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Publication numberUS3116926 A
Publication typeGrant
Publication dateJan 7, 1964
Filing dateApr 16, 1962
Priority dateApr 16, 1962
Publication numberUS 3116926 A, US 3116926A, US-A-3116926, US3116926 A, US3116926A
InventorsJohn Zanotti George, Owen Arnold M
Original AssigneeCharles W Owens, Philip C Rizzo
Export CitationBiBTeX, EndNote, RefMan
External Links: USPTO, USPTO Assignment, Espacenet
Weighted baseball bat
US 3116926 A
Abstract  available in
Previous page
Next page
Claims  available in
Description  (OCR text may contain errors)

Jan. 7, 1964 A. M. OWEN ETAL 3,116,926

WEIGHTED BASEBALL BAT Filed April 16, 1962 N a INVENTORS flrno/d M 8" G'eorye d Zano/f/ United States Patent 3,116,926 WEIGHTED BASEBALL BAT Arnold M. Owen, Box 88, Miller, Mo, and George John Zanotti, 4M8 N. Kaine, Schiller Park, iii, assignors of one-fourth to Charles W. Owens, Springfield, M0., and one-fourth to Philip C. Rizzo, Chicago, Ill.

Filed Apr. 16, N62, Ser. No. 187,572 1 Claim. (Cl. 27372) This invention relates to improvements in baseball bats and more particularly relates to an improved form of weighted baseball bat adapted to improve the batting ability of the batter.

A principal object of the invention is to provide a novel and improved form of baseball bat constructed with a view towards developing the wrist and forearm and the snap of the wrist of the batter.

A further object of the invention is to adapt a baseball bat to develop the batting action of the batter by selectively weighting the outer end of the bat.

Another object of the invention is to provide an improved form of baseball bat particularly arranged to develop the forearm and wrist and the snap of the wrist of the batter by selectively weighting the outer end portion of the bat and detachably retaining the weight therein in stationary relation with respect to the length of the bat, during use of the bat.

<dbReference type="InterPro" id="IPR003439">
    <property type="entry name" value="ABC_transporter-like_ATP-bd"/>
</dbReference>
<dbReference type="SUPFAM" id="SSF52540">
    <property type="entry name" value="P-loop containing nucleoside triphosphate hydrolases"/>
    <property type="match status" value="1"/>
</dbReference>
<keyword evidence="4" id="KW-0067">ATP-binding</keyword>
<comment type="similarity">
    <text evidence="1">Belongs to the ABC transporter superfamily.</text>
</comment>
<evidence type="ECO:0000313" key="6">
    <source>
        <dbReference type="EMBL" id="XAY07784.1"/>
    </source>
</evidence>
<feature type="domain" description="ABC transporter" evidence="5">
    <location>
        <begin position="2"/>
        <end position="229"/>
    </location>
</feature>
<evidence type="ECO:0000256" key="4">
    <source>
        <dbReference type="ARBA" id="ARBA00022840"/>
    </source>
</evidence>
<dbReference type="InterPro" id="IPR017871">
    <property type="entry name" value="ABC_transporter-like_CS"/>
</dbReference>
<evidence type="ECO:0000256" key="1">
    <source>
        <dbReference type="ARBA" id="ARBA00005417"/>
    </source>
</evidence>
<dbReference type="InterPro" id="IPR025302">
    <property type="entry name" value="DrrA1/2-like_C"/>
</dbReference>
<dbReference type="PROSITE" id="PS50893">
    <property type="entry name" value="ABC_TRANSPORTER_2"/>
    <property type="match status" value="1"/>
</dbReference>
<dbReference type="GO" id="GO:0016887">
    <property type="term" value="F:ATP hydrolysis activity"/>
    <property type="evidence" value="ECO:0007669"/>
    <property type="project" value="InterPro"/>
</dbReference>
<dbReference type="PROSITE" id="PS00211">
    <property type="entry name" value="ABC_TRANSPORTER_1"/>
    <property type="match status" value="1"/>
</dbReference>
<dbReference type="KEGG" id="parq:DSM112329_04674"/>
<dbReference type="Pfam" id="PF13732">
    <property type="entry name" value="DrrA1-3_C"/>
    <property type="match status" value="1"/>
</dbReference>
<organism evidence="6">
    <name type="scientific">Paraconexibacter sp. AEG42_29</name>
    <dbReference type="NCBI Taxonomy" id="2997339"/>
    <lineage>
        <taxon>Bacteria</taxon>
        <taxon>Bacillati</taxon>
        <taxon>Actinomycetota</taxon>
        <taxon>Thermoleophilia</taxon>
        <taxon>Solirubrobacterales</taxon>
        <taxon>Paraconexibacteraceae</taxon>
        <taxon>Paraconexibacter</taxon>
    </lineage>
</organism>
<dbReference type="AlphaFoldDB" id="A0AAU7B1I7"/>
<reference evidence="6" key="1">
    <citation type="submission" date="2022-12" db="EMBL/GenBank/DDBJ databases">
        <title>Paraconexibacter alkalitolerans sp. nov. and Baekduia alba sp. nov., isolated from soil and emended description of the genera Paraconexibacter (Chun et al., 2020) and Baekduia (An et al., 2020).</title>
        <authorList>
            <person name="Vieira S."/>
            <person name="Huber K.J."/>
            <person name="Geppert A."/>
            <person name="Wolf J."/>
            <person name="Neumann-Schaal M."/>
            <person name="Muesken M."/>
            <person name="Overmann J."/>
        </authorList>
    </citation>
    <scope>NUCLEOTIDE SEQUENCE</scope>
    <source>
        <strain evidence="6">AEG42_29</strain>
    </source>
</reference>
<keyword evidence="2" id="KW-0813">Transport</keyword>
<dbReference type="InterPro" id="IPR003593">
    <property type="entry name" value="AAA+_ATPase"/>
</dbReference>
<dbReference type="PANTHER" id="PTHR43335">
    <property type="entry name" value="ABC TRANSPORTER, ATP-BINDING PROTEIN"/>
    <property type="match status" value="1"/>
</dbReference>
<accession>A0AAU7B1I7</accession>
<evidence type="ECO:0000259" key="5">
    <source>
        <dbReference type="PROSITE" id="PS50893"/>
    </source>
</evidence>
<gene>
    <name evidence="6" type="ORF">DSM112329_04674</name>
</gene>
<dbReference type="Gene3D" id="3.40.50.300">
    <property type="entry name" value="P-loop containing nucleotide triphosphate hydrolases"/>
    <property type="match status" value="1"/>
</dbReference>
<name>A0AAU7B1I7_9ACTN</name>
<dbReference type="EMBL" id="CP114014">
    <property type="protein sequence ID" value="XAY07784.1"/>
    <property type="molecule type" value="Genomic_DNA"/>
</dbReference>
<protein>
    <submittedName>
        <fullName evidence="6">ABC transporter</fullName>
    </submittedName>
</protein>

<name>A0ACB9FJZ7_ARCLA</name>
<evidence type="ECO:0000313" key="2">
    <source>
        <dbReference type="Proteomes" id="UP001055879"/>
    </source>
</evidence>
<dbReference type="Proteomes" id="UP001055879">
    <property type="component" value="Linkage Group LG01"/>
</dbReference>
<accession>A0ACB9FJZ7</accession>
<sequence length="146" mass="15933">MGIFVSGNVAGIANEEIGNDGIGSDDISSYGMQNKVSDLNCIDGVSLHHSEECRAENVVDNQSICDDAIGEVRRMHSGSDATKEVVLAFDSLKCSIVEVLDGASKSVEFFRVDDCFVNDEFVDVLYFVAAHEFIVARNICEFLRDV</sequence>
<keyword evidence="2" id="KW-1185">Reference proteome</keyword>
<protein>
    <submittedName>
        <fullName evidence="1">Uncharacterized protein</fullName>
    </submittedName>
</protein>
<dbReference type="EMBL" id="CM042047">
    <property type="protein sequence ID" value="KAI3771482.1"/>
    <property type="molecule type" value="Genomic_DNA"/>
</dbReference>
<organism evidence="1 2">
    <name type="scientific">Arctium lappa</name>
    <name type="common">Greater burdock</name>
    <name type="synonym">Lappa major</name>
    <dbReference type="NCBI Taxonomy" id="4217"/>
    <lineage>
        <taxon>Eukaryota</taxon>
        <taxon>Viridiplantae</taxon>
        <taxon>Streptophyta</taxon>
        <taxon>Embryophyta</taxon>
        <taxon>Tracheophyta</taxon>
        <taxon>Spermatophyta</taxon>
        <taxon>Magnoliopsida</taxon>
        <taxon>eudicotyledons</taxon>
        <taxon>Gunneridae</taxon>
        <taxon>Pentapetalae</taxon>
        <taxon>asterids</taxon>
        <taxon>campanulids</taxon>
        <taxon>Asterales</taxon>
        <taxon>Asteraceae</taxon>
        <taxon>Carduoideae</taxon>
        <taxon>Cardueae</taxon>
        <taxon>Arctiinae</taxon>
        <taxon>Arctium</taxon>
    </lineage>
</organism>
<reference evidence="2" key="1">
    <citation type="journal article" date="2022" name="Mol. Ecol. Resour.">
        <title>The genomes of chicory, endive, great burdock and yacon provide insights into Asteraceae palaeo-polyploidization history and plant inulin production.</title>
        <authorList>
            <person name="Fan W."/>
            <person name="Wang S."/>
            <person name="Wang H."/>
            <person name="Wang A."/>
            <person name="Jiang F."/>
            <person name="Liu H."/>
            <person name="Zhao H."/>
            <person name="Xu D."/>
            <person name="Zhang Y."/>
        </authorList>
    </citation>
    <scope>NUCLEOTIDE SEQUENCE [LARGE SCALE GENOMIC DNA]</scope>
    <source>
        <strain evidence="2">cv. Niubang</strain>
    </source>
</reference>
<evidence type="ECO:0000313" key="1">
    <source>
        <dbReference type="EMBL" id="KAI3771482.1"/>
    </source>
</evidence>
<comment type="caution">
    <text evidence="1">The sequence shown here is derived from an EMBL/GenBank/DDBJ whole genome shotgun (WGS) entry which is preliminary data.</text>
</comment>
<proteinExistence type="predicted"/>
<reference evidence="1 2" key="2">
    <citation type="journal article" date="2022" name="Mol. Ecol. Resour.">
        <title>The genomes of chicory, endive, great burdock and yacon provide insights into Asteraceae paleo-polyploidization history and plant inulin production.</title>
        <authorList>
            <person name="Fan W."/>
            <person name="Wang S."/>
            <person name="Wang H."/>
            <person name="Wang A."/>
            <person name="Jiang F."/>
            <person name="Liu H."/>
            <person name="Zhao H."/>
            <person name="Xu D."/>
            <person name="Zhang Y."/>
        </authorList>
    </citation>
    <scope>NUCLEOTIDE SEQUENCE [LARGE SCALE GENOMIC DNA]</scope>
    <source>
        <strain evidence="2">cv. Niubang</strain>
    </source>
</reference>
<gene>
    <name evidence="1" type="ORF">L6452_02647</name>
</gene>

Still another object of the invention is to improve upon the baseball bats heretofore in use by providing a chamber extending axially along a bat and opening to the outer end thereof and by providing weights for selected insertion in said chamber, and locking the weights in position during use of the bat.

A still further object to the invention is to adapt a baseball bat for use in developing the forearms and wrist and the snap of the wrist of the batter, by forming a chamber extending axially along the bat and opening to the outer end thereof, and by placing a weight or weights in this chamber held to a locking member by spring means, and by mounting the locking member in the outer end of the chamber to accommodate the number of weights in the chamber to be varied.

These and other objects of the invention will appear from time to time as the following specification proceeds and with reference to the accompanying drawing wherein:

FIGURE 1 is a plan view of a form of baseball bat embodying the principles of the present invention;

FTGURE 2 is a longitudinal sectional view taken through the outer end portion of the bat shown in FIG- URE 1;

FTGURE 3 is an end view of the bat looking at the bat toward the outer end thereof and showing the locking member for the weights in position in the end of the bat prior to movement of said lockin member to a locking position;

FIGURE 4 is an end view of the bat somewhat similar to FIGURE 3, but showing the locking member for the weights turned to a position to lock the weights to the bat;

FIGURE 5 is an end view of the inner end of the retainer prior to insertion of the retainer in the end of the baseball bat; and

FIGURE 6 is a sectional view taken substantially along line VT-VI of FIGURE 5.

In the embodiment of the invention illustrated in the drawings, we have shown in FIGURE 1 a baseball bat 11, which may be a regulation bat and vary in diameter at its largest end from 2%" to 2%" and vary in length from 29" to 36" depending upon the purposes for which the bat is used. The bat may also vary in weight from 25 ounces to 42 ounces.


The bat 11 is shown as being drilled from its outer end concentrically with the longitudinal axis thereof, and as having a metal sleeve 12 carried therein, the interior of which forms a chamber 13 carrying one or more weights 15. While we have herein shown a sleeve in the drilled portion of the bat, the principal function of the sleeve is to reinforce the bat and where strength is not necessary, the sleeve may be omitted.

The bat 11 is also shown as being counter drilled from its outer end portion to provide an enlarged diameter outer chamber portion 16. The enlarged diameter por tion 16 converges to the smaller diameter drilled portion of the bat and to the sleeve 12 along a beveled shoulder 17.

The enlarged diameter chamber portion 16 of the bat has a retainer 19 threaded therein, serving to retain a locking member 20 to the bat and to retain a selected number of weights 15 within the chamber 13.